Oberlin City Council members

Steve Salvi, OJJPAC founder & members of the Grass Roots Rally Team and concerned citizens

 

The Shaw family promoting Jamal's Law, which would have changed law enforcement policy in Los Angeles County.

Shaw family files wrongful death lawsuit against Los Angeles County and Sheriff because of sanctuary policy

The parents of 17-year-old murder victim Jamel Shaw Jr. have filed a wrongful death lawsuit alleging that it was the county's illegal alien sanctuary policy which caused their son's murder in March, 2008. 

The Shaw's claim that the county's sanctuary policy resulted in the sheriff's office negligently releasing Pedro Espinoza, a reported gang member and illegal alien one day before Espinoza allegedly shot Shaw, a Los Angeles High School student and football player.  Read story here.

Jamal Shaw Jr.'s aunt meets with OJJPAC founder Steve Salvi to discuss her nephew's murder and Special Order 40.

 

From 9/11 Commission hearings:

COMMISSIONER JOHN LEHMAN:
"Were you aware that it was the US government established policy not to question or oppose the sanctuary policies of New York, Los Angeles, Houston, Chicago, San Diego for political reasons, which policy in those cities prohibited the local police from cooperating at all with federal immigration authorities?"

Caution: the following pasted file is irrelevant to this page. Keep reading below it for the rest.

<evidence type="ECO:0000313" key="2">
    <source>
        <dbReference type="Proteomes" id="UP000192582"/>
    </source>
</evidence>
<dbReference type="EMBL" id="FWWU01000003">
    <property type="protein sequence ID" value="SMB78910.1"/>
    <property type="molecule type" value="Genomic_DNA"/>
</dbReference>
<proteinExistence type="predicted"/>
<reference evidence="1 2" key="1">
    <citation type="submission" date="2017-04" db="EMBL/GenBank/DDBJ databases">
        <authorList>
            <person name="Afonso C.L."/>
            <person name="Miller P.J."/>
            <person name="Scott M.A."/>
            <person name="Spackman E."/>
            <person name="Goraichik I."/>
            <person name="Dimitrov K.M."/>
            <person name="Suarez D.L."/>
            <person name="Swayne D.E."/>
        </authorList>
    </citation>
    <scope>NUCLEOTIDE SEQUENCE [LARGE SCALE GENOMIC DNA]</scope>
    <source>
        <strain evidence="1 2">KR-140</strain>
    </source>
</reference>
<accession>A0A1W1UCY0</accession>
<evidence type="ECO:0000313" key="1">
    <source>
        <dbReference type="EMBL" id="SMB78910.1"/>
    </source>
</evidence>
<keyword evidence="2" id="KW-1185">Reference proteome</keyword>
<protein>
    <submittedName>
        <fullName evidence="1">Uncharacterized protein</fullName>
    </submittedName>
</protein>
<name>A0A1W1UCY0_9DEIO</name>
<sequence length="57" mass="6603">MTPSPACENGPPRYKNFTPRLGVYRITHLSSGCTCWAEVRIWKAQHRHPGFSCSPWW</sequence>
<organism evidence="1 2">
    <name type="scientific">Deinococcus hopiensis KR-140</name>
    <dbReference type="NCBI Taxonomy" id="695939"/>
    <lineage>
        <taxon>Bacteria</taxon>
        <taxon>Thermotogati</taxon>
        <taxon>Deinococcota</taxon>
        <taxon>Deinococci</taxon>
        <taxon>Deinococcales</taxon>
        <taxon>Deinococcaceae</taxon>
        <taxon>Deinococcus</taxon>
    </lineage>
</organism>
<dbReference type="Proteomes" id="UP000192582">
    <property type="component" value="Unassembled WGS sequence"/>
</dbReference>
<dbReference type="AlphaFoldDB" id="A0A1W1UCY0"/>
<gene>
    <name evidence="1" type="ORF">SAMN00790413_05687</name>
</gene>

CONDOLEEZA RICE:
"I do not believe I was aware of that."
"Were you aware that it was the US government established policy not to question or oppose the sanctuary policies of New York, Los Angeles, Houston, Chicago, San Diego for political reasons, which policy in those cities prohibited the local police from cooperating at all with federal immigration authorities?"

CONDOLEEZA RICE:
"I do not believe I was aware of that."

 

Can you say malfeasance?  I think you can in Spring Valley, NY

 Don't know what malfeasance in public office is?  Read this article about a village mayor in Spring Valley, NY who appears to have ordered village employees to hire illegal aliens--which is contrary to federal law.  Story here.